There's been a wave of new interest in municipally owned telecoms since the Comcast—the largest cableco— made a bid to take over TimeWarner Cable—the second largest cable company. Together they'd own 62% of America's households. Now in another, better, time there'd be no question but that approving such a move would be sanctioning a monopoly and it wouldn't be allowed to take place. But we don't live in that better time. We live in a time where Comcast can blithely claim that it really doesn't matter if they merge because they don't compete anyway. And they don't. But that is the most cockamamie reason I can imagine to ensure that the combined company is utterly unchallengeable by anyone.
Currently Comcast by most estimates pays from 1/3 to 1/2 what a struggling startup would pay for television channels, You know, like LUS Fiber, Allowing these companies to combine would make the situation even worse.
Still, Lafayette regularly gets cited as the city that succeeded. Jim Baller, interviewed by Bob Garfield in an NPR report says:
BOB GARFIELD: You were talking about what these municipal services can mean for the integrity of a community. Do you have one “Kumbaya” example that you can give me?
JAMES BALLER: Sure. Lafayette, Louisiana is one of the most conservative cities in the country. It has a mayor, Joey Durel. He saw the benefits of fiber network and asked private companies to provide the service. They refused several times. It ultimately went forward with a referendum and ran into opposition from BellSouth and Cox Communications. During the referendum campaign, both the leadership of the Democratic and Republican parties worked shoulder to shoulder in support of the project, and at the end of the day, the project was supported by a landslide vote. It’s drawn thousands of jobs into the community. It's operating financially successfully. And it has, among other things, attracted an entirely new industry, the film industry. Secretariatwas filmed in Lafayette, Louisiana, in large part because of the existence of their fiber network.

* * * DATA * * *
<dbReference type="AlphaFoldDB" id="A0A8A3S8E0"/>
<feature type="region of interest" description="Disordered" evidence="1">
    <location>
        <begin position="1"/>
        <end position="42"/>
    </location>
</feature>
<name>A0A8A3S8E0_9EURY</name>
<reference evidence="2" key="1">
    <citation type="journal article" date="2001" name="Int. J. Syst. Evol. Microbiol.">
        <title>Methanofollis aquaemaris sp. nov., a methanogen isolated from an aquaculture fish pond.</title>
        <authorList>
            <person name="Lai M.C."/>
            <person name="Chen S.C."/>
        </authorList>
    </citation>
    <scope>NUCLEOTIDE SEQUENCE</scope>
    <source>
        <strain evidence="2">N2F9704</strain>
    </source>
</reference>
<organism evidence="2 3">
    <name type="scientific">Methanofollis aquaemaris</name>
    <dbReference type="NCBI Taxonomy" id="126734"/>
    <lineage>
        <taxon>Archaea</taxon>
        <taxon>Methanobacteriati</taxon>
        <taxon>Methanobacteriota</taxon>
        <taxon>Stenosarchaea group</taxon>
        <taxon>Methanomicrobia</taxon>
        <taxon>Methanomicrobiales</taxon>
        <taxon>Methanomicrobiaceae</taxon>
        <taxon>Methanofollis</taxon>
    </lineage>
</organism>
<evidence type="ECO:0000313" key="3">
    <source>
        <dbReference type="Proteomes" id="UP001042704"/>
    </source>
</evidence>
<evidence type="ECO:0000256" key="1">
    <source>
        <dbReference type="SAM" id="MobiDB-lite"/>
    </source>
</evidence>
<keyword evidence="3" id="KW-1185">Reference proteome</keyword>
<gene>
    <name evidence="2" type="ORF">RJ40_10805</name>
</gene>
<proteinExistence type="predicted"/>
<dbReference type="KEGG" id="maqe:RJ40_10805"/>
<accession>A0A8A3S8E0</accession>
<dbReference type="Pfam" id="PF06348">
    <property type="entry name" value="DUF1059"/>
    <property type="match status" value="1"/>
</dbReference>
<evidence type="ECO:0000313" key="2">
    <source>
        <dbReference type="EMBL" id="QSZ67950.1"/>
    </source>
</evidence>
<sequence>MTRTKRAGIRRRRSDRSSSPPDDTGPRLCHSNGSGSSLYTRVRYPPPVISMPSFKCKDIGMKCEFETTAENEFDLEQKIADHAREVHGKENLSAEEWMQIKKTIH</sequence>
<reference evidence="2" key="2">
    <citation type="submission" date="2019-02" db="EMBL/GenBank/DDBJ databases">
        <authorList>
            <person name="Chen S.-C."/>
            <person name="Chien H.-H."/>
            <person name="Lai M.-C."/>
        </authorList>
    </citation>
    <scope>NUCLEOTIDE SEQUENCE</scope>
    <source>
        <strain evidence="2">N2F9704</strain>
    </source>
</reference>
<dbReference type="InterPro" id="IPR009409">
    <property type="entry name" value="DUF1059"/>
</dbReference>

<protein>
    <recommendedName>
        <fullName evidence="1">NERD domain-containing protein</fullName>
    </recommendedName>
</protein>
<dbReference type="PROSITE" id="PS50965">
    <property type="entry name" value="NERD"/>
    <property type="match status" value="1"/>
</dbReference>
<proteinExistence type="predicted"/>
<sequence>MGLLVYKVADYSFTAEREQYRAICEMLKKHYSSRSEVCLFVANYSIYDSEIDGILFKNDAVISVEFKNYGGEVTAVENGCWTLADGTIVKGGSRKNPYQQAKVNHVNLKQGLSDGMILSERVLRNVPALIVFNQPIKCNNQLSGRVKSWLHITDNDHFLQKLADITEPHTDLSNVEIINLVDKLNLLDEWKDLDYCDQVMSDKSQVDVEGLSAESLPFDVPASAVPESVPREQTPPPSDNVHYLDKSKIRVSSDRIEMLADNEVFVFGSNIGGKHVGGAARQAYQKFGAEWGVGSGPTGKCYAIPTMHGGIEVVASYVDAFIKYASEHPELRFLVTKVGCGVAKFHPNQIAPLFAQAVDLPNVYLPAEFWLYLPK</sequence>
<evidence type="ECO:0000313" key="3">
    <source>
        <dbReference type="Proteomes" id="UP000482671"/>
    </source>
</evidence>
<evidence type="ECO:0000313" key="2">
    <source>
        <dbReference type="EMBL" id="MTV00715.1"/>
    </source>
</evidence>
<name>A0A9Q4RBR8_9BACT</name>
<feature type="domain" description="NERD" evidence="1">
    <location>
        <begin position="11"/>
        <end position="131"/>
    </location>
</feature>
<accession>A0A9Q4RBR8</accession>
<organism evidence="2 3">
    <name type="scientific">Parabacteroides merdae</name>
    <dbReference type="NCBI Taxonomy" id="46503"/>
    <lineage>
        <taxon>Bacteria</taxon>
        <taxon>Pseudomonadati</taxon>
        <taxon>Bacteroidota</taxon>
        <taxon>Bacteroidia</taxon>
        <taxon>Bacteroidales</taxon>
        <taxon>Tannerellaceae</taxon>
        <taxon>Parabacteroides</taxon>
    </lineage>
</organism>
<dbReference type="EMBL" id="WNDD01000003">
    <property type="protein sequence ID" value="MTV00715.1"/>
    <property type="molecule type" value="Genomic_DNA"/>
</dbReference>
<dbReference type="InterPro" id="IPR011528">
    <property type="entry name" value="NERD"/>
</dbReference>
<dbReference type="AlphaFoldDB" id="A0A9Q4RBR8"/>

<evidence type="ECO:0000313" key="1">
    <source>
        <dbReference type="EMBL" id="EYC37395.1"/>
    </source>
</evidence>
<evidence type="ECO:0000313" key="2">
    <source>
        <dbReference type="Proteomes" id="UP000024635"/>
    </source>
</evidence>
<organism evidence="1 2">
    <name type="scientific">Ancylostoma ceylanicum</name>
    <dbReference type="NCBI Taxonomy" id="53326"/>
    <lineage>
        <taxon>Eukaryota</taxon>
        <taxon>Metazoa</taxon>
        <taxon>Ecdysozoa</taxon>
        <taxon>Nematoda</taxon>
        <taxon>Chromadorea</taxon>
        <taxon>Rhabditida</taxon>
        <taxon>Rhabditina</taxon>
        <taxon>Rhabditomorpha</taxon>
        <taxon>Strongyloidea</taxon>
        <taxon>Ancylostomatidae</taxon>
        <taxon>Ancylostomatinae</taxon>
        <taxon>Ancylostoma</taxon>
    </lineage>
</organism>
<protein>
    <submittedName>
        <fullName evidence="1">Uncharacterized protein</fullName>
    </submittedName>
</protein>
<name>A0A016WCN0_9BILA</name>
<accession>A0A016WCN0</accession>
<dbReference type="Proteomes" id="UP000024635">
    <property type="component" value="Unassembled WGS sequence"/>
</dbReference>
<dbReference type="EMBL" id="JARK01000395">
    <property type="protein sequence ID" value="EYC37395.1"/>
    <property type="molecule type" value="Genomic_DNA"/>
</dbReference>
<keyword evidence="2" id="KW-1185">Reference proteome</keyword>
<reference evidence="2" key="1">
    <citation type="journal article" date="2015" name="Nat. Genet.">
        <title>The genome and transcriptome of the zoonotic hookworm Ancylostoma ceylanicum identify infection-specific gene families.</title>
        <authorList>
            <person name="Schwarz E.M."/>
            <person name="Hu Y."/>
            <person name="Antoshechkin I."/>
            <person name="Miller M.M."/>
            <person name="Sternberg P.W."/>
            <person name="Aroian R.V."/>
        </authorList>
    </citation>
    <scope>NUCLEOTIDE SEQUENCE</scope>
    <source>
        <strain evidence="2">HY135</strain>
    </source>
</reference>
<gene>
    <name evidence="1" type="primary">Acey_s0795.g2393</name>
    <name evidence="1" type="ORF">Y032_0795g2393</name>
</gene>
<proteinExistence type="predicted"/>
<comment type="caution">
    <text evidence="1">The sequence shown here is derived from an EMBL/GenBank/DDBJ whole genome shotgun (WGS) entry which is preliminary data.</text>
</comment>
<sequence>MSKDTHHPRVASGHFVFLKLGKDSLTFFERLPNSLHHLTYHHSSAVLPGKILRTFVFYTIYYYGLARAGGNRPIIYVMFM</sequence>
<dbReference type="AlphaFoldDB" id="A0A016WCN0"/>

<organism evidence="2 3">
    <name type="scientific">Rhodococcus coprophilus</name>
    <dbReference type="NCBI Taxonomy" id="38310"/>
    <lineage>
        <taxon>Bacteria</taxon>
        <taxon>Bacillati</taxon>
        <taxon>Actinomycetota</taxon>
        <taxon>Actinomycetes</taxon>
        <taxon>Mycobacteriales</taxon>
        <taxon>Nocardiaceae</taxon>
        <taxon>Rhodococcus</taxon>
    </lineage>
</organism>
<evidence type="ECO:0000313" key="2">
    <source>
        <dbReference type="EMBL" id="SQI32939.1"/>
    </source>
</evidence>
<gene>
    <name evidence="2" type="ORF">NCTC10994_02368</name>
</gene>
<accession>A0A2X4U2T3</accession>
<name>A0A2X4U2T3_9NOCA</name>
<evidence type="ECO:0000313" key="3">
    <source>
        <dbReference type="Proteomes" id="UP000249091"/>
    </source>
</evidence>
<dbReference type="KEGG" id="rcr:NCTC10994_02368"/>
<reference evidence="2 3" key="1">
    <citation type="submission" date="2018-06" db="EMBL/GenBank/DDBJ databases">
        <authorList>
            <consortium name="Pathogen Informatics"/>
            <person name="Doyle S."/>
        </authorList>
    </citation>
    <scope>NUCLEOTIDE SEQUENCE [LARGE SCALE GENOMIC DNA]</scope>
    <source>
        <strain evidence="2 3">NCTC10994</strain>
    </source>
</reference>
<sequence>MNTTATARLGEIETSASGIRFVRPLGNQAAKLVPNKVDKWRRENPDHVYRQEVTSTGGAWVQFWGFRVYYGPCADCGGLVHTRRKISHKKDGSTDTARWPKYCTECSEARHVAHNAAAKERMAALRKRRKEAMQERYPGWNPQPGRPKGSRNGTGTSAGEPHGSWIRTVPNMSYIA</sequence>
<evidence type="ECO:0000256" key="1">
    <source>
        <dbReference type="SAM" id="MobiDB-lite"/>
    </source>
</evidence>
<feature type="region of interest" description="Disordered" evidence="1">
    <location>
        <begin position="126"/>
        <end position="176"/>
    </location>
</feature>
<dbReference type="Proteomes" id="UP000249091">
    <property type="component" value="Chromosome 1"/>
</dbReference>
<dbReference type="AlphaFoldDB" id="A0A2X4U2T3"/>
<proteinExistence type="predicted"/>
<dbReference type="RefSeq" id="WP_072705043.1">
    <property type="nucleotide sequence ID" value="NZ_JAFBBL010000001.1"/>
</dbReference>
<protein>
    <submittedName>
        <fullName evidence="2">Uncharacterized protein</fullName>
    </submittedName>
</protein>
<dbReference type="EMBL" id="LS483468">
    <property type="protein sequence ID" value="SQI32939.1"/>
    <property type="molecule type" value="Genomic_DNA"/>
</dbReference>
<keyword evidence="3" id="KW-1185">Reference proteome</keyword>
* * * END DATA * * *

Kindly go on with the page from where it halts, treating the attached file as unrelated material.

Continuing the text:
BOB GARFIELD: There’s a tear streaming down my cheek.
JAMES BALLER: [LAUGHS] Okay.
BOB GARFIELD: Free marketeers and municipal broadbanders living together in harmony.
JAMES BALLER: Right. As Joey says, “They each held their noses but decided that on this one exceptional project they had a common interest.”